Traffic from PFSense itself gets what rules?



  • Howdy people….
    Long time user of PFSense (first custom box build in 2012 (Firebox) and several more since including a SG-2240) first time poster...

    Lets say I have 5 interfaces.... WAN, LAN, OPT1, OPT2, OPT3. On Lan, I have DNS resolver setup and working (well, more on that in another thread maybe). I like to use OpenDNS for filtering, so set systemwide to their IPs. To prevent anyone from hardcoding DNS set a few firewall rules: On LAN, from any to this firewall on port 53 allow, on lan, from any to any on port 53 block. This works as expected.

    But how does PFSense itself (since DNS Resolver then does a lookup to OpenDNS) hit the firewall? What interface specifically?

    I searched (as I have been doing for 3 years), but this time my google/pfsense-fu skill fail me.

    What I suspect is the rules of that interface (lan in this case) apply in this case - using the 2 rules above would result in broken external DNS, and I would need to add a pass rule to OpenDNS as well on LAN. And this would need to be replicated on all interfaces (or floating), but am unsure.

    Thoughts smart people?


  • Banned

    
    pfctl -sa
    
    


  • Look at ther rules on the interfaces as rules matching packets coming in on that interface.

    Traffic from PFSense itself is already inside, more exactly it's not coming in through any interface, it's going out on WAN if you're looking at pfSense's DNS Resolver querying OpenDNS.
    You don't need to add any rule to any LAN/OPT interface for this, since traffic between DNS Resolver and OpenDNS happens only through WAN, and it's initiated by pfSense in outgoing direction.



  • @doktornotor:

    
    pfctl -sa
    
    

    While I know this is a command I can run in the console, I have no idea what it does. Can you link any docs to it? A ddg search does not find anything useful (some bsd stuff, but nothing specific)

    @robi:

    Look at ther rules on the interfaces as rules matching packets coming in on that interface.

    Traffic from PFSense itself is already inside, more exactly it's not coming in through any interface, it's going out on WAN if you're looking at pfSense's DNS Resolver querying OpenDNS.
    You don't need to add any rule to any LAN/OPT interface for this, since traffic between DNS Resolver and OpenDNS happens only through WAN, and it's initiated by pfSense in outgoing direction.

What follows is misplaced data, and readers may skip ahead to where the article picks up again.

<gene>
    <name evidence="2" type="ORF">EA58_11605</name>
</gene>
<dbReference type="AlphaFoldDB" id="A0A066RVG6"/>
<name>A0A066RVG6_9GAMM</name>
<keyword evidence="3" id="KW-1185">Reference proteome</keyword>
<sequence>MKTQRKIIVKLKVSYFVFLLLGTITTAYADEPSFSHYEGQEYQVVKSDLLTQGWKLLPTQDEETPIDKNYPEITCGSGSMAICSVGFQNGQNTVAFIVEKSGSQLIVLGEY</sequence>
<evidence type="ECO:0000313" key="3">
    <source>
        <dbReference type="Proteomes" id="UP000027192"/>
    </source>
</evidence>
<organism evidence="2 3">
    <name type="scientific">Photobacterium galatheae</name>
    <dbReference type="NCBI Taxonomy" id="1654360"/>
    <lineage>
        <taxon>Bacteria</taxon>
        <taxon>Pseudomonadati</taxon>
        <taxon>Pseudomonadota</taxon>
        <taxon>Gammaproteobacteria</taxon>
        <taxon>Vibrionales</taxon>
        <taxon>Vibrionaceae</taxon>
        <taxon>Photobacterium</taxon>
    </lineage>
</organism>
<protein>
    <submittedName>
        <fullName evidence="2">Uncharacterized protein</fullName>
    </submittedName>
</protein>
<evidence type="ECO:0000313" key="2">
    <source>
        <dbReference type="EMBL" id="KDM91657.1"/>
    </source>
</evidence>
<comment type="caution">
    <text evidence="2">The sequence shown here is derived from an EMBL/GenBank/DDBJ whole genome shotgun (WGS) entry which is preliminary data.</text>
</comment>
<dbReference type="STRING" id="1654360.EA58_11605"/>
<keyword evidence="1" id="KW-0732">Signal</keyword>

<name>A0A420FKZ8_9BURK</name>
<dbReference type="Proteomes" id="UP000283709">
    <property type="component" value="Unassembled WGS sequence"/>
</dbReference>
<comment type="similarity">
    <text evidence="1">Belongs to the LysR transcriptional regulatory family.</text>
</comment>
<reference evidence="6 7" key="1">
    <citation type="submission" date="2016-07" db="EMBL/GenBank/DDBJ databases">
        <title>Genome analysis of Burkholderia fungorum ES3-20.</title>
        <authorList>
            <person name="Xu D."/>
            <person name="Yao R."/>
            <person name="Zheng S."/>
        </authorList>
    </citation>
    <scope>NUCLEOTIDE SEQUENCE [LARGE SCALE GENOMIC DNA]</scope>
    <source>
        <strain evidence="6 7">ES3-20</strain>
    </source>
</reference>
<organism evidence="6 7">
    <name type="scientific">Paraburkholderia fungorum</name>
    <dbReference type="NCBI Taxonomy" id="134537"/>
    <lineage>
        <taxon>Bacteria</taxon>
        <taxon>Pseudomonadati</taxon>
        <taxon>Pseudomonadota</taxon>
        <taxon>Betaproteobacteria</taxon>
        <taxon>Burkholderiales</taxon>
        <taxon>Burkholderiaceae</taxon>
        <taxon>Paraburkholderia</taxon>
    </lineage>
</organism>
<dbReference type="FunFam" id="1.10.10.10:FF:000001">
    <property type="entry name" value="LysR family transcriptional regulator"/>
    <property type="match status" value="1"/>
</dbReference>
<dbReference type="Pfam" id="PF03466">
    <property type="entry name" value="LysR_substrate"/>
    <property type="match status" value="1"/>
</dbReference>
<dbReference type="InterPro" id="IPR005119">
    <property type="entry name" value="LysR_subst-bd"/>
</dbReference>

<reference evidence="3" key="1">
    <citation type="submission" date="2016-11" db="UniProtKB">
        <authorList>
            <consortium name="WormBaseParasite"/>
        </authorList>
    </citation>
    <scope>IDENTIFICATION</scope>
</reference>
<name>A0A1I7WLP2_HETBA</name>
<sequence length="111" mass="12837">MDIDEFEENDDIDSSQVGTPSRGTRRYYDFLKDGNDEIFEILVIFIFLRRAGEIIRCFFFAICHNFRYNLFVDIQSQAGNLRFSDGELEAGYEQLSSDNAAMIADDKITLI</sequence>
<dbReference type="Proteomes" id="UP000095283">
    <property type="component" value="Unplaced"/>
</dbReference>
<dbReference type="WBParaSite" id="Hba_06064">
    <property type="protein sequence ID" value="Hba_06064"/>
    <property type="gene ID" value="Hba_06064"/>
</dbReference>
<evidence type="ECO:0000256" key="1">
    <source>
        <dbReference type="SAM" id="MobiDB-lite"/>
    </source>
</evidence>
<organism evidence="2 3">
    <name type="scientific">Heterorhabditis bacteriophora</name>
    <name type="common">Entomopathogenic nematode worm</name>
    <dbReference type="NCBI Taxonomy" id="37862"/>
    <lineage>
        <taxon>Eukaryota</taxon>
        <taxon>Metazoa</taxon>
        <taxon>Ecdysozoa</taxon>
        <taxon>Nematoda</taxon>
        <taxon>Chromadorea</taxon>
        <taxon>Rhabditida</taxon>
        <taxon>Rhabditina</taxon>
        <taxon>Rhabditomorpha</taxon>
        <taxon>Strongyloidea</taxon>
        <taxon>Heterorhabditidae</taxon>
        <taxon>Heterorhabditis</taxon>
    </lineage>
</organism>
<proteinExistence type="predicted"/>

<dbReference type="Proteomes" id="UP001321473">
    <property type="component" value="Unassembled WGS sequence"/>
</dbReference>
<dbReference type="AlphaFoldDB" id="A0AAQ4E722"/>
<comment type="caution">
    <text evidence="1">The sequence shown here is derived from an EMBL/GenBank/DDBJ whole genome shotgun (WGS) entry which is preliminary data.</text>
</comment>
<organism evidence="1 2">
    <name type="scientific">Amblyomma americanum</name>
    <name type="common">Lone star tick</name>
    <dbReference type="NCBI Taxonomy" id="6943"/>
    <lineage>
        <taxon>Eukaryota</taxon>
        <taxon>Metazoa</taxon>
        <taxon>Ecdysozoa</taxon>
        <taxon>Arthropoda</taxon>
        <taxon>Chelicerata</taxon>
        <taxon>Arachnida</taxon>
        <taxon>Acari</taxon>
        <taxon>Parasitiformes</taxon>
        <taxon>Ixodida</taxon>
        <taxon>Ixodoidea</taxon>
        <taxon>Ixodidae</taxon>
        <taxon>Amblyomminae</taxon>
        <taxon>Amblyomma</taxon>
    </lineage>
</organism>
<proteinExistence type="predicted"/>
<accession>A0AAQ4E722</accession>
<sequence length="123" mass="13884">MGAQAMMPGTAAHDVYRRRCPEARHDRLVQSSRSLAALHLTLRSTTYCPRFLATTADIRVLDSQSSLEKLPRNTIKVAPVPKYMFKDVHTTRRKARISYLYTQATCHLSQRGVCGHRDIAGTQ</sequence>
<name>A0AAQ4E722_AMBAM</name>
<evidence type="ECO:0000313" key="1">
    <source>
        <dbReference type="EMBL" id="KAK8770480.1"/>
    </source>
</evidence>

So how does PFsense handle outbound packets in general? I would have thought it would match the inbound rules - but you seem to be saying (my wan does not have a allow anything on it) that anything outbound on WAN goes though - no rules needed. I guess this would make sense - after all almost all traffic would be originating from some interface and you could filter there - but it concerns me that any traffic originating from PFSense in general has no rules.

    What if I ran squid on the box? Anything that you could instruct squid to do would go through, right? You would have to make rules in squid itself obviously.

    Thanks for the answers, I appreciate it.


  • Banned

    @MordyT:

    @doktornotor:

    
    pfctl -sa
    
    

    While I know this is a command I can run in the console, I have no idea what it does.

    Prints the whole ruleset. https://doc.pfsense.org/index.php/How_can_I_see_the_full_PF_ruleset



  • The normal case for PFSense is only to checks ingress packets and never checks egress packets. Because internal PFSense traffic is not ingress, PFSense traffic never gets checked. I'm pretty sure there are some exceptions to this like creating pseudo-interfaces, but for the most part, PFSense traffic will never get blocked.



  • Thanks both of you - that is very helpful.



  • @Harvy66:

    The normal case for PFSense is only to checks ingress packets and never checks egress packets. Because internal PFSense traffic is not ingress, PFSense traffic never gets checked. I'm pretty sure there are some exceptions to this like creating pseudo-interfaces, but for the most part, PFSense traffic will never get blocked.

    Floating rule with Direction set as Out has what sorts of abilities? Assignment (to a queue) but not blocking?


  • Netgate

    Floating rules with direction OUT can be Pass, Reject, Block, or Match.  You can set quick or not.

    You have to be careful though because OUT rules are post-NAT so you can't specify a local, private address/network as a source because it will not match.

    You could use Floating rules direction OUT with a source of This firewall (self) to regulate egress of pfSense-generated traffic, I believe.



  • I think I used it to classify NTP packets originating exclusively from pfSense and not my LAN. I never really figured out the best way to accomplish that scenario.

    pfSense did recently add "This firewall (self)” as a src/dst, but I do not know what it defines, precisely.


  • Netgate

    @Nullity:

    I think I used it to classify NTP packets originating exclusively from pfSense and not my LAN. I never really figured out the best way to accomplish that scenario.

    pfSense did recently add "This firewall (self)” as a src/dst, but I do not know what it defines, precisely.

    Thinking about it, I believe a floating, outbound rule with a source of This firewall would also match post-NAT LAN traffic.

    Like I said, it gets complicated.  I have found marking and matching packet tags is the easiest way to positively identify traffic on outbound rules for specific sources.